All the best, David Gottlieb, Ph.D.

Tuesday, October 2, 2012

9 year old with angry outbursts at home

I was excited to find your article about anger overload.  My 9 year old son has issues controlling his anger at times.  I don't think that he fits the description of oppositional defiance disorder and the like, but I know that something is wrong.
He's normally a sweet boy and he is extremely smart.  He is in his school's gifted program.  He has never had an issue at school.  Most of his outbursts occur at home, although he has had a couple during soccer games when he felt he was wronged (which was very embarrassing). Usually, his outbursts involve his older brother.  Big brother knows which buttons to push and this is something that we have been working on, too.  Summer was a trying time, since the boys were together all day, every day.  Things have been better since school has started up again.

His outbursts usually involve a lot of yelling, slamming doors, throwing or kicking things.  During the incident, he has no concept of reason and has no remorse.  That changes once he has completely calmed down. We have asked him about his behavior when he is calm.  He tells us that he can't control himself when he is angry.  I have also asked him why this doesn't happen at school.  He said that no one bothers him at school.

Unfortunately, once when he got angry with his brother, he tried to throw a large toy at him.  Instead he accidentally hit his cousin in the head, resulting in stitches.  Yesterday during an argument over a game, he threw a large rock at his brother.  I told him to stop and during the short time while I was making my way to where the boys were, he picked up another large rock and threw it.  Luckily, no one was hurt.  I worry that he may hurt someone again or have an outburst when he is away from me (at a friend's or relative's house.)   

We try to prevent his anger outbursts by intervening when we see he is getting upset and making sure he gets enough sleep.  He is definately more prone to them when he is sleep deprived.  However, life is life and I can't control all of the circumstance.  He needs to be able to cope on his own.

My main concern is two fold.  First, how do I know when he needs professional help and second, what techniques should I be using to help him?  I am looking forward to getting your book and I appreciate any insight you can provide.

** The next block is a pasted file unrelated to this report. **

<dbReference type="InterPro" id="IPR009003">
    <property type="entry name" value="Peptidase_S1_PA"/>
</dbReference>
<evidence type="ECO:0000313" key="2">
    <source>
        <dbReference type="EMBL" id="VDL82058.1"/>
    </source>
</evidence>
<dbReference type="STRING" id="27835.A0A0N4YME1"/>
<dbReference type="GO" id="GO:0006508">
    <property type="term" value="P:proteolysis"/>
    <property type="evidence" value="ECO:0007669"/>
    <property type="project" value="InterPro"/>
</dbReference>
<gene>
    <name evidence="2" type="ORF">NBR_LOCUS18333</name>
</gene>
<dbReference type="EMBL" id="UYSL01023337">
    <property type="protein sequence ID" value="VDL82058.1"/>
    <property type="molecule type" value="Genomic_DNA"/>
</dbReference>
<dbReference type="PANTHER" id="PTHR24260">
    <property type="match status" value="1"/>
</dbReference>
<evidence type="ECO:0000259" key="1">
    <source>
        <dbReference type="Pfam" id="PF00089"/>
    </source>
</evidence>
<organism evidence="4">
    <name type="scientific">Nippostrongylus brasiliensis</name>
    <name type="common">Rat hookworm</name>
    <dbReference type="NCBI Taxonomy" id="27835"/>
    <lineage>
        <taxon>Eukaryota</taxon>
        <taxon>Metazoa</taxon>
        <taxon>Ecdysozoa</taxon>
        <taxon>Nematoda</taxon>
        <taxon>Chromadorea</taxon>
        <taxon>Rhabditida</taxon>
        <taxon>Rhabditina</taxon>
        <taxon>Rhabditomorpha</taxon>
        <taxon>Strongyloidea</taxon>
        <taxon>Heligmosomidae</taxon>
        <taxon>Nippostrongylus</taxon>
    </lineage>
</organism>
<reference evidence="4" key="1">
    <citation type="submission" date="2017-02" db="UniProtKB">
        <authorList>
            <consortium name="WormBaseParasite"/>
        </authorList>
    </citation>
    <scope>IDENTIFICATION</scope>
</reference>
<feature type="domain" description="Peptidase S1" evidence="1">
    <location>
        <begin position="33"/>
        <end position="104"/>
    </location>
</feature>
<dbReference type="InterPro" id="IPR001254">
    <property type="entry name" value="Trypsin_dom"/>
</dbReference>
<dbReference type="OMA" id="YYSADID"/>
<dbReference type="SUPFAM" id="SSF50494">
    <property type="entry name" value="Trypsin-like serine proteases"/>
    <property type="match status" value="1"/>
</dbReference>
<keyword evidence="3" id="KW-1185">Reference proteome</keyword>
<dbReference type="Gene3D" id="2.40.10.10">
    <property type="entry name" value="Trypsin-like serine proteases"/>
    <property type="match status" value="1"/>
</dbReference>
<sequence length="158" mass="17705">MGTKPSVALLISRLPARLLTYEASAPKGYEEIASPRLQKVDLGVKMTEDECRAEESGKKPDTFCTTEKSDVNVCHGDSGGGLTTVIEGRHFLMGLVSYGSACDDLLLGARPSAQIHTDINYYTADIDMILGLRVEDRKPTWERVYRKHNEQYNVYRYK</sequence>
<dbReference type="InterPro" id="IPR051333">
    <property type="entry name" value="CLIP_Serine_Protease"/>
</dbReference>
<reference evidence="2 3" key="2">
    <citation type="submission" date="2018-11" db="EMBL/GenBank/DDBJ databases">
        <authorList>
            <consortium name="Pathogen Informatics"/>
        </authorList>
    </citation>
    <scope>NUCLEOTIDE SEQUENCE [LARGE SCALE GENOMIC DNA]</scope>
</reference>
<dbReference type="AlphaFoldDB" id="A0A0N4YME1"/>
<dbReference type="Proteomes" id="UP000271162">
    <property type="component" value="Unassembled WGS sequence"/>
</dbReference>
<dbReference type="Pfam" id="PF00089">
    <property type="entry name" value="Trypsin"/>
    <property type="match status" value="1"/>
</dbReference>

Hi, What you describe is consistent with anger overload.  These children feel an intense surge of anger that is difficult for them to control.  One step that you have taken already is to try to intervene early in the sequence when your child is beginning to get upset; what I would recommend you do next is to try to prevent a blow-up from even starting.  See if you can identify some of your son's triggers as early as possible and try to re-arrange situations to avoid these triggers, when possible.   You mention that he often gets angry with his older brother.  See if you can identify the themes for some of these situations:  does the anger erupt in competitive activities, or when he is teased?  If the latter, what activity is going on when he is teased?  If you can identify some of the types of situations that trigger your son's rage, you can prepare him (and your older son) in advance:  "When you guys play soccer (if this were the situation, for example), remember that you are older and stronger, so I don't want you to play against each other, but rather on the same team."  You try to avoid a blow-up by identifying your younger son's trigger and preparing him (and his brother) in advance.  You repeat your advice regularly before they go out to play.

You can also teach your son other strategies that I outline in my parent's manual.  For some of the strategies, it is important first that your son recognize that he has a problem with anger, and believe that it is important to work on it.  You lay the groundwork after each incident of anger overload.  When he is calm, you review the situation, and explain that you are going to work on this together so that he can learn to be the master of his anger.  I explain in the manual that it is important for parents to be empathize with how hard this is, but also parents should point out to their child that he can learn tools to have better control, and that you, the parents, are going to help him.
In the first part of the manual, I explain strategies that parents can use without having their child agree on a plan of action.  If your son is not ready to see his angry outbursts as a problem, there are still strategies you can employ to lessen the frequency and severity of his outbursts.  
A professional can help when you are not making headway at home.  Sometimes parents are "so close" to the situation that they overlook something, or they inadvertently do something that angers their child.  One common mistake is to talk to children when they are raging.  This usually prolongs an angry episode.  You want to take action if someone is about to be hurt, but otherwise you want to wait out your child's outburst.  Whether you have to take action or not, you do not want to talk much.  The more you say, the more your child will say back.  As you point out in your comments above, children are not thinking rationally during anger overload, so they will not listen to what parents have to say at that time.
Besides helping to implement the strategies, a professional can help if there is an area of vulnerability (maybe there is a self-esteem issue) that underlies the episodes when he gets angry.  Another reason it may be hard to make headway at home is that there could be a secondary diagnosis that a professional can help identify.  So if you do not make headway in the next month or two, consider reaching out to a mental health professional in your area.  All the best, Dr. Dave Gottlieb